An interesting story from Hotline.com involving Sen. John McCain and former national Republican committeeman Mike Hellon on one side and current GOP state chair Randy Pullen and current National Republican Committeeman Bruce Ash on the other that we missed last week:
Sen. John McCain (R-AZ) has lost the endorsement of a key leader of his own party, and a behind-the-scenes feud is emerging that could put McCain at odds with GOP activists in his home state.
McCain and the AZ House delegation have agreed to divert money for the party's get-out-the-vote efforts away from the AZ GOP, sources tell Hotline OnCall. The decision comes after a contentious meeting between the McCain camp and top state party officials, according to sources on both sides of the debate.
The decision highlights a contentious relationship between the state's DC delegation and local party leaders back home, a relationship that often works at cross purposes. For years, those close to McCain have sought to oust party chair Randy Pullen, who has a following among the conservative grassroots.
The latest controversy, which has been quietly simmering for months, comes as party leaders prepare for the Nov. midterms. In AZ, the stakes are particularly high; Gov. Jan Brewer (R) faces
re-election and a competitive primary, and the GOP hopes to contest 3 Dem-held House seats.
But with so much money expected to flow through AZ, McCain's team, led by deputy manager Mike Hellon, himself a former AZ GOP chair, has lost confidence in party leadership, and they don't trust Pullen to spend party funds wisely. Those who oppose Pullen accuse him of misspending state party money.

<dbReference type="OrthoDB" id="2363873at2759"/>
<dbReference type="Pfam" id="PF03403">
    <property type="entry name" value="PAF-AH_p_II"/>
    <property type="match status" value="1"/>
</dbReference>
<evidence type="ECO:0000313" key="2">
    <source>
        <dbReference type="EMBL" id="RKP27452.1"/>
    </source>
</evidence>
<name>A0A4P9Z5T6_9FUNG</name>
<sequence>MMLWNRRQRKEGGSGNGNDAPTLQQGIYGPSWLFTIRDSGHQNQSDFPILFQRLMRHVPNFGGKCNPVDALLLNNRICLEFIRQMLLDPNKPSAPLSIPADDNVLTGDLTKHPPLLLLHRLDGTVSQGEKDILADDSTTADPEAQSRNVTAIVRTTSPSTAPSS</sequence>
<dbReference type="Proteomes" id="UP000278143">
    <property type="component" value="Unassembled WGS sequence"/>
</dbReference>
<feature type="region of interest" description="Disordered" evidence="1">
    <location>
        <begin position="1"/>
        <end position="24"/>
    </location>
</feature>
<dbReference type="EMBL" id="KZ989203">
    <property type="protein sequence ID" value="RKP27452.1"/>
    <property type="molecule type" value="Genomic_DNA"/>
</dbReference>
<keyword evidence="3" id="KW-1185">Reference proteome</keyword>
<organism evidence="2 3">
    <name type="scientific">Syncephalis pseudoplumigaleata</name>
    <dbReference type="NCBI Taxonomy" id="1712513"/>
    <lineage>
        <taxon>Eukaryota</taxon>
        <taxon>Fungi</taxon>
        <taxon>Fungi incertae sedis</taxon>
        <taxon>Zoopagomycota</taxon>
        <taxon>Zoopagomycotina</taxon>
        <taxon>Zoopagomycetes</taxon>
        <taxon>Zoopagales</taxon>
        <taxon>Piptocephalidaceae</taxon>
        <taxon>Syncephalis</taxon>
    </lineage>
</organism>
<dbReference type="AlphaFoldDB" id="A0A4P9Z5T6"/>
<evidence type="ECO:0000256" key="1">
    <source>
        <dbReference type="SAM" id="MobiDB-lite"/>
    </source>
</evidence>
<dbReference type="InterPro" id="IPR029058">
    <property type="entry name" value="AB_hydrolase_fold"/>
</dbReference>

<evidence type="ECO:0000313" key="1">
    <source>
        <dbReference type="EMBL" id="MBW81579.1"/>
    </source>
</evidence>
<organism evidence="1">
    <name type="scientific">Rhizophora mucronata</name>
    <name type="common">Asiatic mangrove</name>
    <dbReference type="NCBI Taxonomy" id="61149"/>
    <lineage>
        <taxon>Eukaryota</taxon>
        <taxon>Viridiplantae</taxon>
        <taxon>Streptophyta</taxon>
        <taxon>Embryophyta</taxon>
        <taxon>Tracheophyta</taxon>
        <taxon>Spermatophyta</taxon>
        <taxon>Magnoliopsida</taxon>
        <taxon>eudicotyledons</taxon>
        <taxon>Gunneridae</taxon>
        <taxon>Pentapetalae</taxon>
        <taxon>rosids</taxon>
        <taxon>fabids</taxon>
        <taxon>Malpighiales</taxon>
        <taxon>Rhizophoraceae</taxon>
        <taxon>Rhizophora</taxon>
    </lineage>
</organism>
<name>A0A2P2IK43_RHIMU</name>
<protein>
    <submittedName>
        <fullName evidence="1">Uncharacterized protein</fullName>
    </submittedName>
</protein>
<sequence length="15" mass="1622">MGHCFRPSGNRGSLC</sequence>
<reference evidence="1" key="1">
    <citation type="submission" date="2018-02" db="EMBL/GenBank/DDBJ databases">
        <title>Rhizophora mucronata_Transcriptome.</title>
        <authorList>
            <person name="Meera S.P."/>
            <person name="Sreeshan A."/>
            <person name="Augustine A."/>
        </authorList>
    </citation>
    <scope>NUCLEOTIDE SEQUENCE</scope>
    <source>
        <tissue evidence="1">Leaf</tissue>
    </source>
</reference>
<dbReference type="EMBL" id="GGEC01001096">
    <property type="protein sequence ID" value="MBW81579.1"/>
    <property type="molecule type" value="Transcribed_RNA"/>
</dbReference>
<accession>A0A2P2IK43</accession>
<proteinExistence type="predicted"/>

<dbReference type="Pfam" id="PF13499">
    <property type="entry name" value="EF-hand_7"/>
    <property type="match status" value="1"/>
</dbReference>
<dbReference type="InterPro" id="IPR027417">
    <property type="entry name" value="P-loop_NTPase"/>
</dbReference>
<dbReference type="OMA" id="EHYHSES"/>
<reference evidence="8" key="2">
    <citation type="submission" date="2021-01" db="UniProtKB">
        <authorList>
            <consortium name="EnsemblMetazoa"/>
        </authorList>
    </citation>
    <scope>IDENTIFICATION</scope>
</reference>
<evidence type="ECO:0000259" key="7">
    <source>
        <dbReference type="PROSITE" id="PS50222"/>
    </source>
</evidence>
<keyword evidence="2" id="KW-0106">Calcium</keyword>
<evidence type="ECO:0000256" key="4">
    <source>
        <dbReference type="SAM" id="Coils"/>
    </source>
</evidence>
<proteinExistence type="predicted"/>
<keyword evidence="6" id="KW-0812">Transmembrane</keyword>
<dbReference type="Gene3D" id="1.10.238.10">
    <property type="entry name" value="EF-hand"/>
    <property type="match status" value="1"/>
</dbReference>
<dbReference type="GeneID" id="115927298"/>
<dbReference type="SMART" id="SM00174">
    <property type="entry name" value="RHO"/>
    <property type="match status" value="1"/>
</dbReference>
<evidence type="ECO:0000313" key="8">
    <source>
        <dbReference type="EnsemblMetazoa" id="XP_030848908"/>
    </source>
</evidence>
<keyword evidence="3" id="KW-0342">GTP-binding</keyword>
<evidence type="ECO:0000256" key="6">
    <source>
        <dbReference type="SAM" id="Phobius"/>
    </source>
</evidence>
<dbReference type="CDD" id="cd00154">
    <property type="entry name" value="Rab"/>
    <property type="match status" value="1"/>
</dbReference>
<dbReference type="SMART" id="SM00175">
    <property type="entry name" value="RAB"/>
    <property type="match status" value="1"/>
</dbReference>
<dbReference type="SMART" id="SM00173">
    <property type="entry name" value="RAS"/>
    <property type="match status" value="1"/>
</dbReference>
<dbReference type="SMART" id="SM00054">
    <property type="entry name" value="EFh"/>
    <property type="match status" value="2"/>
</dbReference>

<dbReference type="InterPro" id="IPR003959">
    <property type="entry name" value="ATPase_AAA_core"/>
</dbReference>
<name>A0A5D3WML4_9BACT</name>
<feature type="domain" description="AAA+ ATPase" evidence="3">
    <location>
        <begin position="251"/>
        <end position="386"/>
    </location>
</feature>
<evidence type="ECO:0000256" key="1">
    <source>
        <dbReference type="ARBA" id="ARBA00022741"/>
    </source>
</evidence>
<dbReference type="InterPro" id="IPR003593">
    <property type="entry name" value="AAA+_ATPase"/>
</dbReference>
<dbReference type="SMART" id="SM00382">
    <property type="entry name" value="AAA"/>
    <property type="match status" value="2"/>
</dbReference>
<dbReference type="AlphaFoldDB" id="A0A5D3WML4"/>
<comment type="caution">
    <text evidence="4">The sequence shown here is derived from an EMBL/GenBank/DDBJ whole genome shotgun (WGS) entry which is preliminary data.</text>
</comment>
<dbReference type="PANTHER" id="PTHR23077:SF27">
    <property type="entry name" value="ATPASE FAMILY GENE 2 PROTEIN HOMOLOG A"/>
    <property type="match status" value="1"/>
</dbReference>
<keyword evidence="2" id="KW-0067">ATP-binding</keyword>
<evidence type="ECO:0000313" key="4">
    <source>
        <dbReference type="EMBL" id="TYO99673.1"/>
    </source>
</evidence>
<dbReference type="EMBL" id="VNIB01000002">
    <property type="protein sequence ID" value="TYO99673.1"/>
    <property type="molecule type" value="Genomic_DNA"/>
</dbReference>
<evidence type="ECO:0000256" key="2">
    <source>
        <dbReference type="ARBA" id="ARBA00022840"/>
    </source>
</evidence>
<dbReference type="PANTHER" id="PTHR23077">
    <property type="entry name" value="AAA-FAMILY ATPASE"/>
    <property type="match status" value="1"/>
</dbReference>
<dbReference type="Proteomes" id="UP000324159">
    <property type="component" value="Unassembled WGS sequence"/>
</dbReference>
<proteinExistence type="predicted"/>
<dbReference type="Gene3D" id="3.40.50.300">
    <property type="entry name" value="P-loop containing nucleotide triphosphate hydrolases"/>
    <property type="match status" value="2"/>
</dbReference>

Pullen, on the other hand, believed Hellon and the McCain team wanted too much power and were trying to take control away from the elected party leadership, and that McCain's advisors were continuing a long-running effort to try and force him from office.
After months of preparations, McCain's campaign sat down with Pullen and other top party leaders in AZ for a final session to go over budget plans. McCain's camp wanted total control, according to those who side with Pullen, going so far as to ask for the state party's federal tax ID number in order to gain access to its bank account. Hellon told Pullen he could hand over control or "leave," according to a source in the room.
"It wasn't a request, it was a demand," said Rob Haney, chair of the Maricopa Co. GOP and a Pullen backer who was briefed on the meeting. "They've been trying to get Randy Paullen out of office ever since he was elected."
Pullen refused Hellon's demand and said he wanted control over some staffing and consultant decisions. When McCain's team told him he could not have such control, Pullen, AZ GOP executive director Brett Mecum and RNC member Bruce Ash walked out.